Summer Safety Tips for Teen Drivers

If you have a teen driver in the family, you know how crucial safety and security is. This is especially true over the summer months, when young drivers are likely to spend more time on the road. More time spent driving equals a greater risk of accidents, especially when a motorist is inexperienced.

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Tips for Safe Driving During New Mexico’s Winters

New Mexico may not see 12 feet of snow during the winter, and nor do we see much, if any, ice. However, the Land of Enchantment isn’t immune to some form of inclement weather during the holiday season. Rain and heavy winds often characterize our winters, which is why you need to learn how to drive safe when the roads are wet and the winds are high.

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Tips for Safe Driving in Work Zones

According to the Federal Motor Carrier Safety Administration, approximately 700 fatalities occur in work zones each year. Though many of these accidents are the result of unavoidable mistakes that may result from such factors such as limited maneuverability and large blind spots, the majority are the result of inattention and reckless driving. You can help prevent accidents from occurring in Albuquerque work zones by brushing up on your tips for safe driving.

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What to Do after You’ve Experienced an Auto Accident

When you’re in an accident, what you do immediately following impact is vital. From gathering information to documentation, it can mean the difference between easy claims coverage and a smooth repair process or hassle. So, what do you need to do to facilitate quick recovery from an auto accident?

  • Move to a Safe Area if You are Able

If your vehicle is drivable, move to the shoulder of the road so you are out of the way of traffic. If you cannot move your vehicle, put on your hazard lights, cones or flares to alert others to your presence and inability to move. Put on your parking break and ensure it is safe to get out of your car before you open a door. Be aware that sometimes, it may be safer to remain in your vehicle until emergency crews arrive.

  • Make Sure All Involved are Okay

Check to see if anyone involved was injured. Some injuries may be evident—call 911 ASAP. However, some injuries may not be immediately noticeable. It’s probably best to call 911 anyway.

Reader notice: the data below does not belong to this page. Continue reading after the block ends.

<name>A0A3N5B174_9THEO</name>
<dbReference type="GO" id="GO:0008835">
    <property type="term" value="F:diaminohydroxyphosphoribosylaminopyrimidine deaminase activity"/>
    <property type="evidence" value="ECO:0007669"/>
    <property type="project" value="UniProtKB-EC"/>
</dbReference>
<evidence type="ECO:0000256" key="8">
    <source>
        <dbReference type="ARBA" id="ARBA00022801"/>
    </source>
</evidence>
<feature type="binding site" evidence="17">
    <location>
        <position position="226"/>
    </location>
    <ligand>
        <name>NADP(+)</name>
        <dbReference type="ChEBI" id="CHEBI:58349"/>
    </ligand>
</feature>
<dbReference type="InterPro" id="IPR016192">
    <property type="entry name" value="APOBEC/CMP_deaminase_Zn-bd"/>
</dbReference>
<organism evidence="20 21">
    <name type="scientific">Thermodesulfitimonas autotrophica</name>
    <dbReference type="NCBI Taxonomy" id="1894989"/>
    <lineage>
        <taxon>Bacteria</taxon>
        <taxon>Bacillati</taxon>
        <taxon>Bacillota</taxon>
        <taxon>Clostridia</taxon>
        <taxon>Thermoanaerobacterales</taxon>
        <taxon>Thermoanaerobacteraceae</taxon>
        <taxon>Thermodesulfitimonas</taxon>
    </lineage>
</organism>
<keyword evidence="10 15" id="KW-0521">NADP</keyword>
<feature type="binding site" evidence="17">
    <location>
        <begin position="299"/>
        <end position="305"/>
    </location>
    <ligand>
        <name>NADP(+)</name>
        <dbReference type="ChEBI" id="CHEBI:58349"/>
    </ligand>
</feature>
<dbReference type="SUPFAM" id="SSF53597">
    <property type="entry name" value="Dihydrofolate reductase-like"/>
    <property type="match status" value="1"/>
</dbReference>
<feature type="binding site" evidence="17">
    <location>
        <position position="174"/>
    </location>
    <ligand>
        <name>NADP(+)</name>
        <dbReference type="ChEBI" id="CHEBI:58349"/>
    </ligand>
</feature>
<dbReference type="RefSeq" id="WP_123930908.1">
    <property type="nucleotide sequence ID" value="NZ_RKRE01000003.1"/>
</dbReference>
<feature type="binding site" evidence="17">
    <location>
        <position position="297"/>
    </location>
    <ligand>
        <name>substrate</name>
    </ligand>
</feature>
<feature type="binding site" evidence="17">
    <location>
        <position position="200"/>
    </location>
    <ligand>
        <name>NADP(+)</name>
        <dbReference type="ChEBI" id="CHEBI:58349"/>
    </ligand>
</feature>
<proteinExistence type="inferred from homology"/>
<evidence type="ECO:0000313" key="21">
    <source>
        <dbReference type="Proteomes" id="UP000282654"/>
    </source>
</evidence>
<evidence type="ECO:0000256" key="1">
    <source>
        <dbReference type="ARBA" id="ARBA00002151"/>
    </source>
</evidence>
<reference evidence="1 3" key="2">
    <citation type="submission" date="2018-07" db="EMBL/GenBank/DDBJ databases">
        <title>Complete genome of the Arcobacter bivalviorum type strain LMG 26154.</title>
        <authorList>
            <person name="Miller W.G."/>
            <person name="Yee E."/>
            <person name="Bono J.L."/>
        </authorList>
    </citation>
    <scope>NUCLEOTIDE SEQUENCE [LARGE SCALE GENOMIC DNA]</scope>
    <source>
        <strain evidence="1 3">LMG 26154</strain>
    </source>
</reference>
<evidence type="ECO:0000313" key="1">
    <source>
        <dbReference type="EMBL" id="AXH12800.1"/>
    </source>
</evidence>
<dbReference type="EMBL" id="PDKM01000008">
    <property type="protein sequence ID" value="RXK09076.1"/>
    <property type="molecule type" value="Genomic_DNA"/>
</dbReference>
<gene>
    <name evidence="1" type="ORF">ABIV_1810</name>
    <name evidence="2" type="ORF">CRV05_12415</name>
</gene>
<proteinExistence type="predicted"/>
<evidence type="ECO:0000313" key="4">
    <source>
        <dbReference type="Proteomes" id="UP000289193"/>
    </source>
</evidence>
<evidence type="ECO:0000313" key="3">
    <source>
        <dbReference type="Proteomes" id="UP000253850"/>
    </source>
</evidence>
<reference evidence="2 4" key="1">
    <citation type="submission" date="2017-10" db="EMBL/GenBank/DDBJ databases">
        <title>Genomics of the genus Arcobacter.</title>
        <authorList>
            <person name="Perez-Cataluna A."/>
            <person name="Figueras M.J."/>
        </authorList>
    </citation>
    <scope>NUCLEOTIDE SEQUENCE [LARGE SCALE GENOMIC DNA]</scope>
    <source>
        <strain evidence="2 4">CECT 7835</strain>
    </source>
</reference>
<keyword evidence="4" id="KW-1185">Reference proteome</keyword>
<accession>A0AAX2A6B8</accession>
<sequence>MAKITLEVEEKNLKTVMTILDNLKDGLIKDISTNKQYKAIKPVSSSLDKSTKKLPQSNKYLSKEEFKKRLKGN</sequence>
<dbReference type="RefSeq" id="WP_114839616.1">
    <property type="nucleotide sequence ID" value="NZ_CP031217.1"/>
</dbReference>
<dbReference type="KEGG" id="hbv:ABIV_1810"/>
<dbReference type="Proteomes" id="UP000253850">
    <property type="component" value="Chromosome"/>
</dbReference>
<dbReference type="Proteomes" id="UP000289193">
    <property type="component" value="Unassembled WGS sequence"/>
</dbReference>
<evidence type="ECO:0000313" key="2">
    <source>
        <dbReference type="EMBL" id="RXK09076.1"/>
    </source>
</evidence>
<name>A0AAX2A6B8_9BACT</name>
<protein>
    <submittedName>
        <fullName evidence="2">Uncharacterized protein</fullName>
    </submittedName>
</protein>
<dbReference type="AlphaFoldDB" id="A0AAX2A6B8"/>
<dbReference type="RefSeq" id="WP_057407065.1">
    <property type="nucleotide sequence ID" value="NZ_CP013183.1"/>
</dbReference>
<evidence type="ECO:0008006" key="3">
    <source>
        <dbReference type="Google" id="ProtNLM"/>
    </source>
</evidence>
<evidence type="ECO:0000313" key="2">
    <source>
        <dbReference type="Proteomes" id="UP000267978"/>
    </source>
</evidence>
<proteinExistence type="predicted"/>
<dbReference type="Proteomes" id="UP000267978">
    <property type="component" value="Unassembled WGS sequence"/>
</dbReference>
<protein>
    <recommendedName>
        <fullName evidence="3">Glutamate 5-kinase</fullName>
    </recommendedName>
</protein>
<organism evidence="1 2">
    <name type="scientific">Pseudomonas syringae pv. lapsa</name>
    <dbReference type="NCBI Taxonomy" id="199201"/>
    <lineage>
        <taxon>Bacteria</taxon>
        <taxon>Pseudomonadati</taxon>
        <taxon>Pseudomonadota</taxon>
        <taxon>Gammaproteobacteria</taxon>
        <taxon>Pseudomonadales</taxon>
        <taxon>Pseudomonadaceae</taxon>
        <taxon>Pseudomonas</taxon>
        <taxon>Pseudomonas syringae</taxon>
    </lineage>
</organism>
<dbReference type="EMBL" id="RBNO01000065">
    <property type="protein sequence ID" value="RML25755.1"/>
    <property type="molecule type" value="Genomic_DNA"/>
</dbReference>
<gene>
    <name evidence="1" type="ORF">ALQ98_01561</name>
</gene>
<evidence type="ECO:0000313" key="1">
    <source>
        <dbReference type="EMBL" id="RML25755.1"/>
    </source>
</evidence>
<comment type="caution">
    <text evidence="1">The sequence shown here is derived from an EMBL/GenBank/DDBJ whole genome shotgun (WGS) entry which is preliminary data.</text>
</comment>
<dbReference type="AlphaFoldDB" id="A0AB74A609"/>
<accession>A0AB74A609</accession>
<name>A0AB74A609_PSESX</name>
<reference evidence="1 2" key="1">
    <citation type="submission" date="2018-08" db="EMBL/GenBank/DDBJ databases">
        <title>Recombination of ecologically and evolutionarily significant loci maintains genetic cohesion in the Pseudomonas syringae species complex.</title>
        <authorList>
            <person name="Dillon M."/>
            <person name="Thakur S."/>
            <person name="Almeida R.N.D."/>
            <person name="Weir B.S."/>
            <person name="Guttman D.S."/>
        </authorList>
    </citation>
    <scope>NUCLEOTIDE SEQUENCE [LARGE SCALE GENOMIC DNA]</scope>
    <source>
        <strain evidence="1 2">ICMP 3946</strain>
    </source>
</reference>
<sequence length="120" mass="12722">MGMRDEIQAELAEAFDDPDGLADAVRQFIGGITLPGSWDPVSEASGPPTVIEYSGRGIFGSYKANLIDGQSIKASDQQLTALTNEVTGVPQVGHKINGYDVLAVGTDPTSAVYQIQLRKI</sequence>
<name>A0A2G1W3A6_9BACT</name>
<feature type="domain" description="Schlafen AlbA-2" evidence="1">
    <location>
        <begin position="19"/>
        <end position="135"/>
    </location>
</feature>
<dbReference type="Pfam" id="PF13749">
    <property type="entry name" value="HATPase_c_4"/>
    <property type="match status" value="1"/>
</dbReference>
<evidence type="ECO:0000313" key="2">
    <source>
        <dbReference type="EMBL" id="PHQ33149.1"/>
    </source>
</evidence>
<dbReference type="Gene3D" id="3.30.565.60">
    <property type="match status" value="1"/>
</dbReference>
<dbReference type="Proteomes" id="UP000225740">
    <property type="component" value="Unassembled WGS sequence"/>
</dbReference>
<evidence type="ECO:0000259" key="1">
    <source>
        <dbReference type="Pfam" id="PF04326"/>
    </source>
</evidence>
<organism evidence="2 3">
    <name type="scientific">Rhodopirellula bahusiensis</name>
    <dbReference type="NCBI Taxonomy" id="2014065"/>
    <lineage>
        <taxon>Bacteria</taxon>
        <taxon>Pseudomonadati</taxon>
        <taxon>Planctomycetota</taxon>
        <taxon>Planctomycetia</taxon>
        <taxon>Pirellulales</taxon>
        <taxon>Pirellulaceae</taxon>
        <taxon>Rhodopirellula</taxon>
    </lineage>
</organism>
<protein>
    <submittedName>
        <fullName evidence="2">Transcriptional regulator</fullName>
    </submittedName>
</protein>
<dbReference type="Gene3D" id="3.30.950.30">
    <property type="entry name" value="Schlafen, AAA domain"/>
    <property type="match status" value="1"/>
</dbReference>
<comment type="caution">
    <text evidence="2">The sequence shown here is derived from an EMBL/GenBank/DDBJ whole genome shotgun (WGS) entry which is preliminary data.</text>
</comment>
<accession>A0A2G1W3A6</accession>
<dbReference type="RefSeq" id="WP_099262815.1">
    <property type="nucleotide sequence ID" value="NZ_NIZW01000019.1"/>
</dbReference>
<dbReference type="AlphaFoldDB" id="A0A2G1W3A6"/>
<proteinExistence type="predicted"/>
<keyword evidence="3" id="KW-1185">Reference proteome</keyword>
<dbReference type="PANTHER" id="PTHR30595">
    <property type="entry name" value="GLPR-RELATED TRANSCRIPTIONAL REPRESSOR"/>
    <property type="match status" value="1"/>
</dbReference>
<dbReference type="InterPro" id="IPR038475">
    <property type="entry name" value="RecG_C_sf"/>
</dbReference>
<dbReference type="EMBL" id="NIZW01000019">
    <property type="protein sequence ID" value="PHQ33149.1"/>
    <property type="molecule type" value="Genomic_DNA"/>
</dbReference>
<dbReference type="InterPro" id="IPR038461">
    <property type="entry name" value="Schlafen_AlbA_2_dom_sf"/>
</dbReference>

• Call the Police

Even for a minor accident, call police. Nearly every insurance carrier want a police report to process your claim. If the accident is minor, a police dispatcher may advise you how to make a police report at a local substation if no officer is available.

  • Exchange Information

Exchange information with the other party, including:

  • Insurance information
  • License plate numbers
  • Names and numbers of the driver(s) and any passengers
  • Makes and models of the cars involved
  • The name and number of responding police officers

Do not give out any personal information beyond your insurance and contact information. And do not apologize, admit to or speculate about fault. Anything you say could cost you coverage.

  • Document Damage and the Scene

It’s easy to forget details as the claims process drags on. Documenting the accident will help you provide the details your insurance carrier needs to process your claim.  Documentation that will be helpful includes:

  • Detailed photos of the damage and of the scene (including any street signs or signals)
  • Names and numbers of any witnesses
  • Notes about the circumstances and conditions, such as speed and direction you were traveling and what contributed/led to the accident and how it happened
  • File a Claim with Your Insurance

As soon as you are able (maybe even while you’re waiting for police to arrive), contact your insurance agency to report the accident. The agent you talk to on the phone will help you understand what will happen to open and process the claim. They may also provide some helpful tips for documentation you’ll need about the scene/circumstances to make the process go more smoothly. Once the accident has been reported, documented and “claimed,” you’re ready to begin the collision repair process. And the first step for that is to get your car to Quanz Auto Body for a full inspection and repair quote. We are a preferred partner by seven major insurance carriers, and we offer on-site Enterprise car rental. We make the rest of the accident repair process better.